Finding Spring

Book review by
Jan Carr, Common Sense Media
Finding Spring Book Poster Image
A bear cub learns about seasons in artful, charming story.

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A lot or a little?

The parents' guide to what's in this book.

Educational Value

Lessons about the seasons and the changes that characterize them. Also, animals and the seasons: bears hibernate, robins fly south for the winter, squirrels hoard acorns. Introduction to animal dens.

Positive Messages

The seasons are magical, with lots to take pleasure in.

Positive Role Models & Representations

Maurice is curious about spring and sets off to find it. His mom is a source of comfort and protection.

Violence & Scariness
Language

What parents need to know

Parents need to know that Finding Spring is an artful, happy read about a bear named Maurice whose mom leads him to their cozy den to hibernate, but the little bear cub wanders out in search of spring and encounters snow as well as forest creatures preparing for winter. He returns, and when he and his mama awake and emerge, the spring has gloriously sprung. Author/illustrator Carin Berger's The Little Yellow Leaf was named a New York Times Best Illustrated Children's Book of 2008; Finding Spring is a charming, classic story to read and reread, perfect for a home library.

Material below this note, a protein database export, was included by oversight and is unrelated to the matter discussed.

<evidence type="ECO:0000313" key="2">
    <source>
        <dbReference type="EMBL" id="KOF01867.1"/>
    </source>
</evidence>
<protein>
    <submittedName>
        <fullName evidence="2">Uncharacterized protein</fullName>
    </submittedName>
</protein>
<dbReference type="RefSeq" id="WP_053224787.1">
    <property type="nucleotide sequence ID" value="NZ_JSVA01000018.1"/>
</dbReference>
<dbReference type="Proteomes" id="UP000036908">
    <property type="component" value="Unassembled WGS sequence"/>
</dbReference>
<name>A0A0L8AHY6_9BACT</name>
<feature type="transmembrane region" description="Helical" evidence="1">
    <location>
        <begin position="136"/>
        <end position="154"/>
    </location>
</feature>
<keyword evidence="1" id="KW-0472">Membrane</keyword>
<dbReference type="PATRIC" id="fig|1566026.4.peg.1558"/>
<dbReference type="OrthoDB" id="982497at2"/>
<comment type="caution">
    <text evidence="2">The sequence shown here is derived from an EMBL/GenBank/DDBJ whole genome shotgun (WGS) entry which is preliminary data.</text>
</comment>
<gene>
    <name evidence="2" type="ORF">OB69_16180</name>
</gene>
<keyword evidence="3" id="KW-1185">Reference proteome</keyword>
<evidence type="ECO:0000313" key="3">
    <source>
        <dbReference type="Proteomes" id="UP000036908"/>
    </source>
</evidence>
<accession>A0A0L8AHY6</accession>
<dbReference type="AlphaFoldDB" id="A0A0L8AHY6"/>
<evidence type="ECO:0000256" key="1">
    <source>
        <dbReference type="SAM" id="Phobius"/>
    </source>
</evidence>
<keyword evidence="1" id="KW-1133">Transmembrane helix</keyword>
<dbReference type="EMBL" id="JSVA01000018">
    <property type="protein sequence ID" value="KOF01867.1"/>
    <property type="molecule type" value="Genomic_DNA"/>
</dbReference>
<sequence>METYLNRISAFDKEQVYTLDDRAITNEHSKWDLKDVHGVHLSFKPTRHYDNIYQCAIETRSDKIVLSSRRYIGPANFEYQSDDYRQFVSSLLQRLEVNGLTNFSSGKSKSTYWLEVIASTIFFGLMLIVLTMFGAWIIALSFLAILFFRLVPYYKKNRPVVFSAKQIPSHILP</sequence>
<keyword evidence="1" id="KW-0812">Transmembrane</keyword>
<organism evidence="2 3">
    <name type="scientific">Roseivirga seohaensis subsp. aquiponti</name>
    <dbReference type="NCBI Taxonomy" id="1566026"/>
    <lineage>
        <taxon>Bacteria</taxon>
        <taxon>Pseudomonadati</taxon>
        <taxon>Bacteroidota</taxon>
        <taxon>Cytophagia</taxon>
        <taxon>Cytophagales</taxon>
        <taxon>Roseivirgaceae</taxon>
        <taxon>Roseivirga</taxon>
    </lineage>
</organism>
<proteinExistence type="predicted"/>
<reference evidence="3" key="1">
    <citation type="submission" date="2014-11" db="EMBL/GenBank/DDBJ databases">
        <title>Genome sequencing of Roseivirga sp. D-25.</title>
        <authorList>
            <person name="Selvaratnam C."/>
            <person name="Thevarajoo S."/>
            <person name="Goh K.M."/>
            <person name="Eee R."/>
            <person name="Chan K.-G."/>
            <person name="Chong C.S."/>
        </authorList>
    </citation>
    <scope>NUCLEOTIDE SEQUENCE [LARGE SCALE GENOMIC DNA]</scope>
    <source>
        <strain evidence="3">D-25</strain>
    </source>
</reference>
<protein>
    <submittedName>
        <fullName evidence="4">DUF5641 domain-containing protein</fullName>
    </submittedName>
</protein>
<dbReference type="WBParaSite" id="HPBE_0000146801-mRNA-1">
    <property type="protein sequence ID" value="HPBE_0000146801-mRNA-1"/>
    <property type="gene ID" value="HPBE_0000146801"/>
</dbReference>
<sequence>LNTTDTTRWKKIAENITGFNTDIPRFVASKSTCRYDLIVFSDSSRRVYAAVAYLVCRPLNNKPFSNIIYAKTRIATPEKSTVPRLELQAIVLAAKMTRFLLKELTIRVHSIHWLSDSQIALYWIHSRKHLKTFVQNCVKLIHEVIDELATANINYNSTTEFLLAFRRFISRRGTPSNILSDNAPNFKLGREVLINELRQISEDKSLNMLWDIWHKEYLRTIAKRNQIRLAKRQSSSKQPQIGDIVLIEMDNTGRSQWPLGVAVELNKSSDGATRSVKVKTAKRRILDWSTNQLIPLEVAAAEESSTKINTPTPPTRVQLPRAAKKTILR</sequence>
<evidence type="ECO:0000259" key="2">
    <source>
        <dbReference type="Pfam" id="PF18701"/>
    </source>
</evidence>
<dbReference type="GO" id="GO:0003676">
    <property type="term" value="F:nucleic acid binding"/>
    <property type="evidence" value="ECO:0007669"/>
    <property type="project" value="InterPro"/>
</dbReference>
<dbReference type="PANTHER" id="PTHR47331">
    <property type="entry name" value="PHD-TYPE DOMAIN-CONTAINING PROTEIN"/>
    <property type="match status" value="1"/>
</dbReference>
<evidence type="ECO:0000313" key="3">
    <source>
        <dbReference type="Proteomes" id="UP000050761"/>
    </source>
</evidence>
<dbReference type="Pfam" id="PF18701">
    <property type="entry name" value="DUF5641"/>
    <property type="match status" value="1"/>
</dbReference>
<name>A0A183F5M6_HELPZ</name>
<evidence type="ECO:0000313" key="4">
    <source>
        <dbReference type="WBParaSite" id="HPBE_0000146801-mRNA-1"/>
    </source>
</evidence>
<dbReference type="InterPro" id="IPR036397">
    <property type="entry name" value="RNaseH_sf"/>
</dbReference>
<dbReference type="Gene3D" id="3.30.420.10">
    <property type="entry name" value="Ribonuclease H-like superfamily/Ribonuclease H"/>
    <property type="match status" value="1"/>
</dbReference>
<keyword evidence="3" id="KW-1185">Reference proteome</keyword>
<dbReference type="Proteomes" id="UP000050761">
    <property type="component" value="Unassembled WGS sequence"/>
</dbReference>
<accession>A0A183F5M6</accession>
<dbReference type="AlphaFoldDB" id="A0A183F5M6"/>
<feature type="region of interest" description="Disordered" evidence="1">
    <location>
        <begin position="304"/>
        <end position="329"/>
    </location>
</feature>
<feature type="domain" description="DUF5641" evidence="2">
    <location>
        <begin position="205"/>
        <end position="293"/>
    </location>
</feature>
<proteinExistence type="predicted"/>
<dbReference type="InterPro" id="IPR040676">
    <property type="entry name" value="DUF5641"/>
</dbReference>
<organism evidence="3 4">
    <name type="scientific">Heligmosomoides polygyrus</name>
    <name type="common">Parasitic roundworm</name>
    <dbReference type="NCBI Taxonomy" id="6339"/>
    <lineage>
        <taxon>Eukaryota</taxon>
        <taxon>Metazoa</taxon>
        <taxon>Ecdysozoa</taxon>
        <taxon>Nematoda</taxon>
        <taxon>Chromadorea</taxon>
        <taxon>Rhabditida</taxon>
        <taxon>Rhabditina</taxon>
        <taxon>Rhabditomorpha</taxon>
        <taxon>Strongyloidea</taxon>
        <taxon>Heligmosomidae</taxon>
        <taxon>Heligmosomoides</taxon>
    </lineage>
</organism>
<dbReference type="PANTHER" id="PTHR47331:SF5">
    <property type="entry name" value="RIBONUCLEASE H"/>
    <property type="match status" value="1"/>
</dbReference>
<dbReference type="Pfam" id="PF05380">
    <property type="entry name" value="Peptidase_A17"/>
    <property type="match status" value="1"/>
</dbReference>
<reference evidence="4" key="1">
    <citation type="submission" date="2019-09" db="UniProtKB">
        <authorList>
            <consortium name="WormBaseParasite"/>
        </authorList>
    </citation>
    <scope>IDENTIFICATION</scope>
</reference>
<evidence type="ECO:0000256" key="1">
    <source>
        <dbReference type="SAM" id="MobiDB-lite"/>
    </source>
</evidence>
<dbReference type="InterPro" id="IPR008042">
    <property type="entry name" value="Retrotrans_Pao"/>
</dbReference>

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What's the story?

Maurice, a little bear cub, is looking forward to his first spring. Mama tells him it's hard to wait, but his thought balloons fill with spring flowers and he wanders out of their winter den. When he feels "an icy sting on his nose," he thinks the snowflake is spring, and on the Great Hill he witnesses an awe-inspiring flurry. Satisfied, he bundles up a big ball of snow to take back to the den, where he snuggles up to his mom in a cozy spread of animals in winter sleep. When they wake up and discover the ball of "spring" has melted, they head back to the Great Hill, now abloom in a riot of spring flowers. 

Is it any good?

This book is a keeper; the cut-paper-and-fabric collage art is layered, and the phantom words printed across the papers imply layers of meaning, with other stories whispered in the hushed woods. Berger's woods are magisterial; the pages of individual snowflakes and flowers pinned to the page feel magical, Maurice and the other animal characters charming.

The text is equally artful. The story, in which Maurice embarks on a journey and asks for help from a series of animals, has a classic structure and feel. And Berger's writing is fresh and striking: "The woods smelled musky and there was something new and tangy in the air." (That would be snow!) Kids can feel in-the-know when Maurice mistakes his first snowflake for spring and bundles up a snowball to save in the warm den.

Talk to your kids about ...

  • Families can talk about the seasons. What characterizes the different seasons?

  • What do various animals do for the winter? Bears? Robins? Squirrels? Rabbits?

  • How do you stay warm in winter?

  • What are the signs of spring in your neighborhood?

Book details

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